After last week’s NYT “Room for Debate” feature, ostensibly in answer to the question of why so many adults read YA fiction, Roger Sutton at the Horn Book took umbrage at the panelists’ only partial engagement with the question. In the end though, he makes his own position clear: “I don’t worry about adults reading YA novels. Read what you want.”
“She was to me and so many poets an exemplary and inimitable figure. And I mean to emphasize the tension between ‘exemplary’ and ‘inimitable’—what her example taught us was the necessity of going our own way, of being one with others.” Ben Lerner remembers C.D. Wright, who passed away earlier this week.
For a boy wizard whose saga ended six years ago, Harry Potter is in the news a lot lately. The Chosen One got a makeover by Jim Kay, and now J.K. Rowling is working on a stage play based on Potter. Don’t expect a stage set of Hogwarts because the play will focus on Harry’s early years at 4 Privet Drive.
Rejection is something all writers face and no one’s pretending it’s pleasant, but worse than the rejection itself are the hours spent deciphering where a submission went wrong. Thankfully Lincoln Michel at Electric Literature was inspired by a 1920s rejection slip to create a self-explanatory “thanks but no thanks” note. While we’re thankful these aren’t the norm, we can definitely see the appeal…
“I try to edit my work in different states of mind. So I’ll go running on a really hot day and then read the 2,000 words I just wrote. Or if I’m upset, or really sleepy, or if I’m drunk, I’ll read this stuff. If you’re sleepy and you find yourself skipping over a paragraph because you’re bored by it and just want to get to the interesting part, it comes out. Those different states of mind are a really interesting filter.” Writing advice from Sebastian Junger.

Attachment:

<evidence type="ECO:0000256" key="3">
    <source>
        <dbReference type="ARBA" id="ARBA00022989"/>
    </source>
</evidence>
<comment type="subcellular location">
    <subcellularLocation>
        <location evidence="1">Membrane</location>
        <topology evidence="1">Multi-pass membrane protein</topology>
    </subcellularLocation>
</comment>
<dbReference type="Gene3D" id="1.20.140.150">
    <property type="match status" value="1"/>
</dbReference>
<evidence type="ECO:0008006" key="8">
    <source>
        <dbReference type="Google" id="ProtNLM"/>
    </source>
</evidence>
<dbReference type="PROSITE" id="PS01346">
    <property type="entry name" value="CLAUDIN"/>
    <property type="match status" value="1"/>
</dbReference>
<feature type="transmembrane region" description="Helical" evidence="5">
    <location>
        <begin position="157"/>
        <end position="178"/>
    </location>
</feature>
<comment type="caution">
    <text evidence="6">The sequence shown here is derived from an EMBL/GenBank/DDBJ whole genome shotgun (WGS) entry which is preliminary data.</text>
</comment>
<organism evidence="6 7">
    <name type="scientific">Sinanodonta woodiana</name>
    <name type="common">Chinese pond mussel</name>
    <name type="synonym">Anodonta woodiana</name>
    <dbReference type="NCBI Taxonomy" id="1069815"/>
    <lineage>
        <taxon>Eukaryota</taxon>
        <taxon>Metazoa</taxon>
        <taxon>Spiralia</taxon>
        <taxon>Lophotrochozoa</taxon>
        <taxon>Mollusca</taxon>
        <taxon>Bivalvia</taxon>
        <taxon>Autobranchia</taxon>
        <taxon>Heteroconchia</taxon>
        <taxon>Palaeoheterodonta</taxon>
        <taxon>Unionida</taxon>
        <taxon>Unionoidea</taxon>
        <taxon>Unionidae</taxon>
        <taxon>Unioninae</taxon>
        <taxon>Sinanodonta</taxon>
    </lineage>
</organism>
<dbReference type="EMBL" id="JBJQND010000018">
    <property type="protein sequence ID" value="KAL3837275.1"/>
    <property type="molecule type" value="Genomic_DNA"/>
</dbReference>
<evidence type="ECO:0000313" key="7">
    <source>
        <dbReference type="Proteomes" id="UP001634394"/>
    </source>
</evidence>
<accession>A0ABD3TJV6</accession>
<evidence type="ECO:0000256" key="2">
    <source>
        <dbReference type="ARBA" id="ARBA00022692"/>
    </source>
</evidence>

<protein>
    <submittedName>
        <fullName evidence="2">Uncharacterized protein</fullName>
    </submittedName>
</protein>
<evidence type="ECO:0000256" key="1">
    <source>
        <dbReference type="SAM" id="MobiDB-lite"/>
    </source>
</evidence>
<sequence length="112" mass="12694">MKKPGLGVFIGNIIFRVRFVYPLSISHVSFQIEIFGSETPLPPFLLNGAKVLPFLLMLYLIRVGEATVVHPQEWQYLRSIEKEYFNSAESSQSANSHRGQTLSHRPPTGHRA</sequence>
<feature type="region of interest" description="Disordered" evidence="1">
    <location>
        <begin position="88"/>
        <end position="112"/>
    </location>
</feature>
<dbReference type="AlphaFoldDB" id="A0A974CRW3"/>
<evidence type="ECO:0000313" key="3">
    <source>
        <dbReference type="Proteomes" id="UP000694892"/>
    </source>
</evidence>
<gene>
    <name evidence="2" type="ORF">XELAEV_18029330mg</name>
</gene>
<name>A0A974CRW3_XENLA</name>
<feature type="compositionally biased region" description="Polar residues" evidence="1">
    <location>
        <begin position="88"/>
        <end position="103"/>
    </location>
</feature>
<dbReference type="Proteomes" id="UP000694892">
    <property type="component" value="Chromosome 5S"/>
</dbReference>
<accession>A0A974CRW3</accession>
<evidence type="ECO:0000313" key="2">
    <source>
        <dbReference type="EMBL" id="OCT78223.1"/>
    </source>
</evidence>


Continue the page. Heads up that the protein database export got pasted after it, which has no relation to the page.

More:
Not familiar with Zora Neale Hurston or just need to brush up in preparation for her birthday? Liz Dwyer has got you covered. “Through the #MeToo movement we’ve read the stories of how calling out sexual harassment and the patriarchy has ruined women’s careers. Similarly, Hurston was shunned and derided by many of her male compatriots in the Harlem Renaissance for creating one of the first strong, black, and sexually aware female protagonists of 20th century American fiction.” Hooked yet? After you finish, read this essay by our own Jeffrey Colvin on visiting Zora’s birthplace and his sister.
Out this week: Devil on the Cross by Ngũgĩ wa Thiong’o; Void Star by Zachary Mason; Sunshine State by Sarah Gerard; Double Bind, edited by Robin Romm; Often I Am Happy by Jens Christian Grøndahl; and Cave Dwellers by Richard Grant. For more on these and other new titles, go read our most recent book preview.
“The rest of the morning went like that. We did synchronized clapping. We did active listening. We did a role-play exercise in which I was a girl waiting for a bus and Karloff was a masher, but when I started flirting back, she didn’t like it. I got four more cups of coffee and felt brokenhearted when my bottle gave up its last drop.” Philip Marlowe attends a court-mandated women’s studies workshop.